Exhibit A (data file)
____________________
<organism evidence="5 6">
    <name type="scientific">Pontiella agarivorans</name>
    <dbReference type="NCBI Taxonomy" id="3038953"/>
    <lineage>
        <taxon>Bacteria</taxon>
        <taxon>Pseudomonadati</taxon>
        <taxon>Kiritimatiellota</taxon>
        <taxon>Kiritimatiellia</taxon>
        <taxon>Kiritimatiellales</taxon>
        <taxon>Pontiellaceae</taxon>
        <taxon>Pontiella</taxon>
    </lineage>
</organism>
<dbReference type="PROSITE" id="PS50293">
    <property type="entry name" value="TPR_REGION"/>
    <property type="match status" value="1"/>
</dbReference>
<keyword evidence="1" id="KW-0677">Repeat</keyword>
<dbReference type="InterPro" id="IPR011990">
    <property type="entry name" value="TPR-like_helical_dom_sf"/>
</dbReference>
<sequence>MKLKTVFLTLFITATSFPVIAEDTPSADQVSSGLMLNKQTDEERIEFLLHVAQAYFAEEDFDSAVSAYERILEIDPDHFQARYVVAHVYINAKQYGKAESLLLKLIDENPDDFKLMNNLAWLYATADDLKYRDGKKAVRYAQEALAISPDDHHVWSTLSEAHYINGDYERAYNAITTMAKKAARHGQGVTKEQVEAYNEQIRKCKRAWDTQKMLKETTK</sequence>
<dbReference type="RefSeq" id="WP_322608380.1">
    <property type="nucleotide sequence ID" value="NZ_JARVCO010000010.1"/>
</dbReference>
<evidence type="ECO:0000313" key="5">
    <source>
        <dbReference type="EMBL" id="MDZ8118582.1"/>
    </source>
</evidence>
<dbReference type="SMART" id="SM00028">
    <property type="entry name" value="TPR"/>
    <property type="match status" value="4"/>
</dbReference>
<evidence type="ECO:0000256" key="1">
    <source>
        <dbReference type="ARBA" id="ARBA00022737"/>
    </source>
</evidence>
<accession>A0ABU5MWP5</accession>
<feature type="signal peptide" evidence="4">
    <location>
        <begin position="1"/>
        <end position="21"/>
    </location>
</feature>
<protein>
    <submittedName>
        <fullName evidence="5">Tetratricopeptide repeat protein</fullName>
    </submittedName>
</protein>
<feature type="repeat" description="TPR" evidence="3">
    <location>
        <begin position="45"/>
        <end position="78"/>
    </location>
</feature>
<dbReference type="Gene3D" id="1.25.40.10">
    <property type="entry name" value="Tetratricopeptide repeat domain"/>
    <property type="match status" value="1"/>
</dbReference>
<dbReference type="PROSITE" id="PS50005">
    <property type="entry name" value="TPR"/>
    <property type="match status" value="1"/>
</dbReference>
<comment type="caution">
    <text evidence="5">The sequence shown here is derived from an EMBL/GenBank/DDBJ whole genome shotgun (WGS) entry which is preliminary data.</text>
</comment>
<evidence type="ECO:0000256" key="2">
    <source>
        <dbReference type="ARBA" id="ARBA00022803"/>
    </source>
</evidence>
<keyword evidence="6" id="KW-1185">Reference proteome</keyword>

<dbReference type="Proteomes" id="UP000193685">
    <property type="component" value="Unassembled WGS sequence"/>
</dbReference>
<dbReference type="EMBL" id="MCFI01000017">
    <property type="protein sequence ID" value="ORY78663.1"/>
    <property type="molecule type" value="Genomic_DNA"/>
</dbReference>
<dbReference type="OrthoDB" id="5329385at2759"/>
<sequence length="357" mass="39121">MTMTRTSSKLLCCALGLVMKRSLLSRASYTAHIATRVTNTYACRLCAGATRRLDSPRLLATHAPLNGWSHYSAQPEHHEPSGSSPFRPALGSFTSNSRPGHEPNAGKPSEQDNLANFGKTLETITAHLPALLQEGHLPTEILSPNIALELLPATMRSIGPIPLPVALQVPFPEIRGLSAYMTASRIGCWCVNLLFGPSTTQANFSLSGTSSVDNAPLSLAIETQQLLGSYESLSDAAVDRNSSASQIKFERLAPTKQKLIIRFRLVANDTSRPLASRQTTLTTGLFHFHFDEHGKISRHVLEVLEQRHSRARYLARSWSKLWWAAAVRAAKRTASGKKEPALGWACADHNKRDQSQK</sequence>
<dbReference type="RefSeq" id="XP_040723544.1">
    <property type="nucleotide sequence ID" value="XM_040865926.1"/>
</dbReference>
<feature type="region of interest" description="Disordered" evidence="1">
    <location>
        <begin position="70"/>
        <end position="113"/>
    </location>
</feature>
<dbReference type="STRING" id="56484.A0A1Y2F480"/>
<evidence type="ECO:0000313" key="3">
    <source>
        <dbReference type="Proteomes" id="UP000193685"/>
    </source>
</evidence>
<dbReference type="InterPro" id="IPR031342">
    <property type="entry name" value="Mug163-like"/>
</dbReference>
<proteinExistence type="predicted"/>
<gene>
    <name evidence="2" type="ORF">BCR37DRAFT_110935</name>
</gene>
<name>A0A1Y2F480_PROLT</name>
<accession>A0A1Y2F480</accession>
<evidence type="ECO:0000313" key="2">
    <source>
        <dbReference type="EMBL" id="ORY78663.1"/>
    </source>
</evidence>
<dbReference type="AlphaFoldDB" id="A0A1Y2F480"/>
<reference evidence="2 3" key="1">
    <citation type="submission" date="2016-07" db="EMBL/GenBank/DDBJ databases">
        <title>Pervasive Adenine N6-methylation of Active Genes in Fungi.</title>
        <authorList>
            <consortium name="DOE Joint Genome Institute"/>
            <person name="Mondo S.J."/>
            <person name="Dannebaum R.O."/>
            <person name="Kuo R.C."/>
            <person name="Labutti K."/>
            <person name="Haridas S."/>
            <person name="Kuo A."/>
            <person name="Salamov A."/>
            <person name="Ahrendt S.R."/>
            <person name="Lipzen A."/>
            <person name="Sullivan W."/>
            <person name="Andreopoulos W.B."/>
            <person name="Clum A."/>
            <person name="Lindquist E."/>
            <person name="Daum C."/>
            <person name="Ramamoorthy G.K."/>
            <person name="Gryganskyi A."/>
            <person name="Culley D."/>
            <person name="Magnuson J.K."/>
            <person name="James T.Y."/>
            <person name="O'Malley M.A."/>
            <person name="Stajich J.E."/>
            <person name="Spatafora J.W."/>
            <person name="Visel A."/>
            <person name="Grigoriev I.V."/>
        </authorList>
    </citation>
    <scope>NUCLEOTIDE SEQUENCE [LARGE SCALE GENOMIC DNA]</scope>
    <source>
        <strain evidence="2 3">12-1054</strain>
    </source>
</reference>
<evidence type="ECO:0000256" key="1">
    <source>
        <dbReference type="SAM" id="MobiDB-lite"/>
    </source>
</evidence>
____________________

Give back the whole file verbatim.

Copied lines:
<organism evidence="5 6">
    <name type="scientific">Pontiella agarivorans</name>
    <dbReference type="NCBI Taxonomy" id="3038953"/>
    <lineage>
        <taxon>Bacteria</taxon>
        <taxon>Pseudomonadati</taxon>
        <taxon>Kiritimatiellota</taxon>
        <taxon>Kiritimatiellia</taxon>
        <taxon>Kiritimatiellales</taxon>
        <taxon>Pontiellaceae</taxon>
        <taxon>Pontiella</taxon>
    </lineage>
</organism>
<dbReference type="PROSITE" id="PS50293">
    <property type="entry name" value="TPR_REGION"/>
    <property type="match status" value="1"/>
</dbReference>
<keyword evidence="1" id="KW-0677">Repeat</keyword>
<dbReference type="InterPro" id="IPR011990">
    <property type="entry name" value="TPR-like_helical_dom_sf"/>
</dbReference>
<sequence>MKLKTVFLTLFITATSFPVIAEDTPSADQVSSGLMLNKQTDEERIEFLLHVAQAYFAEEDFDSAVSAYERILEIDPDHFQARYVVAHVYINAKQYGKAESLLLKLIDENPDDFKLMNNLAWLYATADDLKYRDGKKAVRYAQEALAISPDDHHVWSTLSEAHYINGDYERAYNAITTMAKKAARHGQGVTKEQVEAYNEQIRKCKRAWDTQKMLKETTK</sequence>
<dbReference type="RefSeq" id="WP_322608380.1">
    <property type="nucleotide sequence ID" value="NZ_JARVCO010000010.1"/>
</dbReference>
<evidence type="ECO:0000313" key="5">
    <source>
        <dbReference type="EMBL" id="MDZ8118582.1"/>
    </source>
</evidence>
<dbReference type="SMART" id="SM00028">
    <property type="entry name" value="TPR"/>
    <property type="match status" value="4"/>
</dbReference>
<evidence type="ECO:0000256" key="1">
    <source>
        <dbReference type="ARBA" id="ARBA00022737"/>
    </source>
</evidence>
<accession>A0ABU5MWP5</accession>
<feature type="signal peptide" evidence="4">
    <location>
        <begin position="1"/>
        <end position="21"/>
    </location>
</feature>
<protein>
    <submittedName>
        <fullName evidence="5">Tetratricopeptide repeat protein</fullName>
    </submittedName>
</protein>
<feature type="repeat" description="TPR" evidence="3">
    <location>
        <begin position="45"/>
        <end position="78"/>
    </location>
</feature>
<dbReference type="Gene3D" id="1.25.40.10">
    <property type="entry name" value="Tetratricopeptide repeat domain"/>
    <property type="match status" value="1"/>
</dbReference>
<dbReference type="PROSITE" id="PS50005">
    <property type="entry name" value="TPR"/>
    <property type="match status" value="1"/>
</dbReference>
<comment type="caution">
    <text evidence="5">The sequence shown here is derived from an EMBL/GenBank/DDBJ whole genome shotgun (WGS) entry which is preliminary data.</text>
</comment>
<evidence type="ECO:0000256" key="2">
    <source>
        <dbReference type="ARBA" id="ARBA00022803"/>
    </source>
</evidence>
<keyword evidence="6" id="KW-1185">Reference proteome</keyword>

<dbReference type="Proteomes" id="UP000193685">
    <property type="component" value="Unassembled WGS sequence"/>
</dbReference>
<dbReference type="EMBL" id="MCFI01000017">
    <property type="protein sequence ID" value="ORY78663.1"/>
    <property type="molecule type" value="Genomic_DNA"/>
</dbReference>
<dbReference type="OrthoDB" id="5329385at2759"/>
<sequence length="357" mass="39121">MTMTRTSSKLLCCALGLVMKRSLLSRASYTAHIATRVTNTYACRLCAGATRRLDSPRLLATHAPLNGWSHYSAQPEHHEPSGSSPFRPALGSFTSNSRPGHEPNAGKPSEQDNLANFGKTLETITAHLPALLQEGHLPTEILSPNIALELLPATMRSIGPIPLPVALQVPFPEIRGLSAYMTASRIGCWCVNLLFGPSTTQANFSLSGTSSVDNAPLSLAIETQQLLGSYESLSDAAVDRNSSASQIKFERLAPTKQKLIIRFRLVANDTSRPLASRQTTLTTGLFHFHFDEHGKISRHVLEVLEQRHSRARYLARSWSKLWWAAAVRAAKRTASGKKEPALGWACADHNKRDQSQK</sequence>
<dbReference type="RefSeq" id="XP_040723544.1">
    <property type="nucleotide sequence ID" value="XM_040865926.1"/>
</dbReference>
<feature type="region of interest" description="Disordered" evidence="1">
    <location>
        <begin position="70"/>
        <end position="113"/>
    </location>
</feature>
<dbReference type="STRING" id="56484.A0A1Y2F480"/>
<evidence type="ECO:0000313" key="3">
    <source>
        <dbReference type="Proteomes" id="UP000193685"/>
    </source>
</evidence>
<dbReference type="InterPro" id="IPR031342">
    <property type="entry name" value="Mug163-like"/>
</dbReference>
<proteinExistence type="predicted"/>
<gene>
    <name evidence="2" type="ORF">BCR37DRAFT_110935</name>
</gene>
<name>A0A1Y2F480_PROLT</name>
<accession>A0A1Y2F480</accession>
<evidence type="ECO:0000313" key="2">
    <source>
        <dbReference type="EMBL" id="ORY78663.1"/>
    </source>
</evidence>
<dbReference type="AlphaFoldDB" id="A0A1Y2F480"/>
<reference evidence="2 3" key="1">
    <citation type="submission" date="2016-07" db="EMBL/GenBank/DDBJ databases">
        <title>Pervasive Adenine N6-methylation of Active Genes in Fungi.</title>
        <authorList>
            <consortium name="DOE Joint Genome Institute"/>
            <person name="Mondo S.J."/>
            <person name="Dannebaum R.O."/>
            <person name="Kuo R.C."/>
            <person name="Labutti K."/>
            <person name="Haridas S."/>
            <person name="Kuo A."/>
            <person name="Salamov A."/>
            <person name="Ahrendt S.R."/>
            <person name="Lipzen A."/>
            <person name="Sullivan W."/>
            <person name="Andreopoulos W.B."/>
            <person name="Clum A."/>
            <person name="Lindquist E."/>
            <person name="Daum C."/>
            <person name="Ramamoorthy G.K."/>
            <person name="Gryganskyi A."/>
            <person name="Culley D."/>
            <person name="Magnuson J.K."/>
            <person name="James T.Y."/>
            <person name="O'Malley M.A."/>
            <person name="Stajich J.E."/>
            <person name="Spatafora J.W."/>
            <person name="Visel A."/>
            <person name="Grigoriev I.V."/>
        </authorList>
    </citation>
    <scope>NUCLEOTIDE SEQUENCE [LARGE SCALE GENOMIC DNA]</scope>
    <source>
        <strain evidence="2 3">12-1054</strain>
    </source>
</reference>
<evidence type="ECO:0000256" key="1">
    <source>
        <dbReference type="SAM" id="MobiDB-lite"/>
    </source>
</evidence>